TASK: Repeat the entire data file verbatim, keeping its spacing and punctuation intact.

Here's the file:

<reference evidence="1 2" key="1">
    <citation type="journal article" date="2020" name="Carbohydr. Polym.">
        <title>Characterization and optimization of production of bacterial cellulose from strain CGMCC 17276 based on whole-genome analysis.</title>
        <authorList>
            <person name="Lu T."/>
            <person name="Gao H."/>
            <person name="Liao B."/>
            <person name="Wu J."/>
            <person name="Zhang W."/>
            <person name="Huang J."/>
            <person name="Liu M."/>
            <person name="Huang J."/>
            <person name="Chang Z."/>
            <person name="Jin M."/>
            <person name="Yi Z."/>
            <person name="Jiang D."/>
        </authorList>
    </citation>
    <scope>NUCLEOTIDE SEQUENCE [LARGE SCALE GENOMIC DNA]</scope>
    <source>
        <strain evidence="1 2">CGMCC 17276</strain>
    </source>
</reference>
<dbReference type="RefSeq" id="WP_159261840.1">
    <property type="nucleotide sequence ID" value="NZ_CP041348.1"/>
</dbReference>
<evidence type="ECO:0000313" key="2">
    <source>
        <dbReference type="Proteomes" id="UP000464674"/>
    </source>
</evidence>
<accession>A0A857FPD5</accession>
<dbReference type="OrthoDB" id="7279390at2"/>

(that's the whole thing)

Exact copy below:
<reference evidence="1 2" key="1">
    <citation type="journal article" date="2020" name="Carbohydr. Polym.">
        <title>Characterization and optimization of production of bacterial cellulose from strain CGMCC 17276 based on whole-genome analysis.</title>
        <authorList>
            <person name="Lu T."/>
            <person name="Gao H."/>
            <person name="Liao B."/>
            <person name="Wu J."/>
            <person name="Zhang W."/>
            <person name="Huang J."/>
            <person name="Liu M."/>
            <person name="Huang J."/>
            <person name="Chang Z."/>
            <person name="Jin M."/>
            <person name="Yi Z."/>
            <person name="Jiang D."/>
        </authorList>
    </citation>
    <scope>NUCLEOTIDE SEQUENCE [LARGE SCALE GENOMIC DNA]</scope>
    <source>
        <strain evidence="1 2">CGMCC 17276</strain>
    </source>
</reference>
<dbReference type="RefSeq" id="WP_159261840.1">
    <property type="nucleotide sequence ID" value="NZ_CP041348.1"/>
</dbReference>
<evidence type="ECO:0000313" key="2">
    <source>
        <dbReference type="Proteomes" id="UP000464674"/>
    </source>
</evidence>
<accession>A0A857FPD5</accession>
<dbReference type="OrthoDB" id="7279390at2"/>